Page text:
While Eagle is the fastest supercomputer in the world dedicated to energy research – performing 8 million-billion calculations per second — to run the data through the model’s mass of algorithms takes at least 24 hours for a 20-year projection; a century will take weeks.
While modelers try to sort out the glitches and differences, all the models do agree on quite a lot, including the basic fact that as the amount of greenhouse gases in the atmosphere rises, the world will be warmer and in many places drier.
“In the political realm, if we don’t have the answer for sure, we don’t know anything,” Lehner said. “We don’t yet know with any certainty what will happen to precipitation over the Southwest, but we can anticipate that in a warmer world — and a warmer world is certain — we will see more stresses on water resources.”
Reframing the big picture to get a local forecast
To get a better sense of what will happen at a regional level, researchers take the data from Earth system models and “downscale” it to smaller models.
United States Geological Survey researcher Gregory McCabe, for example, constructed a hydrological water balance model – taking into account variables such as precipitation, temperature, soil moisture and snow accumulation and melt. The cells in this model were approximately 2½ miles by 2½ miles.
The model showed that since 1980 there have been lower-than-average snow conditions in the western U.S. that are “unprecedented within the context of 20th century climate.”
When the model was applied to the Upper Colorado River Basin with a future average temperature increase of 0.86 degrees Celsius, stream flow declined by 8%. When the average temperature was increased to 2 degrees Celsius, stream flow dropped 17%.
“We’ve seen a shift in peak runoff to earlier in the year,” McCabe said. “So, the water is coming off sooner in several places in the West … that has implications of how much water there will be in the river in July.”
Models can be run backward into the past as well into the future. Using paleoclimate data from tree rings going back to 1490, McCabe and his colleagues reconstructed snowfall and stream flow in the Upper Colorado River basin which includes parts of Colorado, New Mexico, Utah and Wyoming.
Using the historical record, they concluded that under the warmer temperatures used in the hydrology model, the basin is likely to experience periods of water shortage more severe than anything in the past 500 years.
Lehner was part of a team that did a similar paleo study of the Upper Rio Grande Basin looking at how much of the snow made it into the river and concluded that the current, steep declining trend is “unprecedented in the context of the last 445 years.”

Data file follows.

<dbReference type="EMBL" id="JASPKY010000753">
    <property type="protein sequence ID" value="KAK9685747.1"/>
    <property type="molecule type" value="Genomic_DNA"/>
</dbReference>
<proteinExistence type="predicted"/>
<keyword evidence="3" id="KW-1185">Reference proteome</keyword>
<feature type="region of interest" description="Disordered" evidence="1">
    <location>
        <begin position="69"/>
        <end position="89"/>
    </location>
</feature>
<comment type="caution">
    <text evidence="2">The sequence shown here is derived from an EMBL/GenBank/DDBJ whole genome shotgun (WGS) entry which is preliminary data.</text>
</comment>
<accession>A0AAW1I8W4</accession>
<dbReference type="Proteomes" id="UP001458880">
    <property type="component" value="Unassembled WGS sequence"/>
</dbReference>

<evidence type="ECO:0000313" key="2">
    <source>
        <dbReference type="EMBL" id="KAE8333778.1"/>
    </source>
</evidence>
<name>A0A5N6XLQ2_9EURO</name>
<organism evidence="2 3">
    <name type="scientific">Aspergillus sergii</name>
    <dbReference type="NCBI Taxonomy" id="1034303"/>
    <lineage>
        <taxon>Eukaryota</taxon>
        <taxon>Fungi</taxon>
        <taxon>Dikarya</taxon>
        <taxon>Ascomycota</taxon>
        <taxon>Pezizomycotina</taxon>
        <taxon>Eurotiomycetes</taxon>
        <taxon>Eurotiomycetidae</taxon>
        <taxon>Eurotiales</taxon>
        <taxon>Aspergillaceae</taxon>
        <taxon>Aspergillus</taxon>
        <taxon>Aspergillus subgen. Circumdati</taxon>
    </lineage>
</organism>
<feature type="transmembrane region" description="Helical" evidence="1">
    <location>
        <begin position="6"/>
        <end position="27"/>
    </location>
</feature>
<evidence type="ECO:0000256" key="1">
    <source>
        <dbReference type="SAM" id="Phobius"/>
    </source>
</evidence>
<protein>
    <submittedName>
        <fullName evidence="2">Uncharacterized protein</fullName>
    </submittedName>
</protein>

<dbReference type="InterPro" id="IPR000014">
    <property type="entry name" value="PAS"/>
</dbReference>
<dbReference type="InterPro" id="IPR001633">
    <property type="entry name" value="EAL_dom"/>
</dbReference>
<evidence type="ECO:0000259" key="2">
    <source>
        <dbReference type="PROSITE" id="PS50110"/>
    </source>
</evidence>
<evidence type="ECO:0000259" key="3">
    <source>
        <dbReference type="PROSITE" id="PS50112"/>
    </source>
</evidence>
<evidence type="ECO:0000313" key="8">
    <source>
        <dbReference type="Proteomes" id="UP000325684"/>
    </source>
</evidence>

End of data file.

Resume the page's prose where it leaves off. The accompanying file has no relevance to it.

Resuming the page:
Katrina Bennett, a hydrologist at the Los Alamos National Laboratory in New Mexico, downscaled Earth system model output into a hydrological model (with cells about 3.7 miles a side) to look at what would happen to stream flows as forests were lost to fire and pests in the San Juan Basin and found that that their disappearance alone could reduce stream flows in basin 6 to 11%.
“Over the next 50 to 100 years as forests are replaced with shrubs and the water balance shifts,” Bennett said, “the question is how far?”
Between 2000 and 2014, the Colorado River suffered the worst 15-year drought on record. Bradley Udall, a research scientist at Colorado State University, and Jonathan Overpeck, at the University of Arizona, sought to parse what was happening to the river.
Using the temperature-water flow sensitives of a hydrological model, they concluded that while droughts in the past were driven by a lack of rain and snow, this drought was in large part caused by high temperatures.
About a third of the lost flow was the result of record-setting temperatures that caused evaporation from streams and soils, as well as evapotranspiration as plants suck up water. By 2050, they projected heat could reduce the Colorado River flows 20%.
“You can already see the effects of heat,” Udall said. “I spent a week hiking in the Red River Valley in Utah at 10,000 feet. We’d had a wet winter, but by September, it was extremely dry. Streams were dry, marshy wetlands crunched underfoot.”
McCabe’s work on stream flows, Lehner’s centuries’ look back on the Rio Grande, Bennett’s examination of the interplay of San Juan forests and streams and Udall’s assessment of the impact of heat on the Colorado River are each smaller pictures of what is happening and what may happen in the future.
“Science is reliant on models from big global climate to smaller hydrology models,” Udall said. “What we’ve learned out of these global climate models are the extremes, the best and worst case. It gives you the sense of the range, but not what is most probable.”
“The struggle of what we know and what we don’t know should not paralyze us,” he said. “We know a lot, and it should tell us to be cautious. Since 2000, we’ve learned a lot, and it is mostly bad.”
CORRECTION: This story was updated at 1:42 p.m. on Jan. 22, 2020, to correctly describe the states in the Upper Colorado River basin included in Gregory McCabe’s research.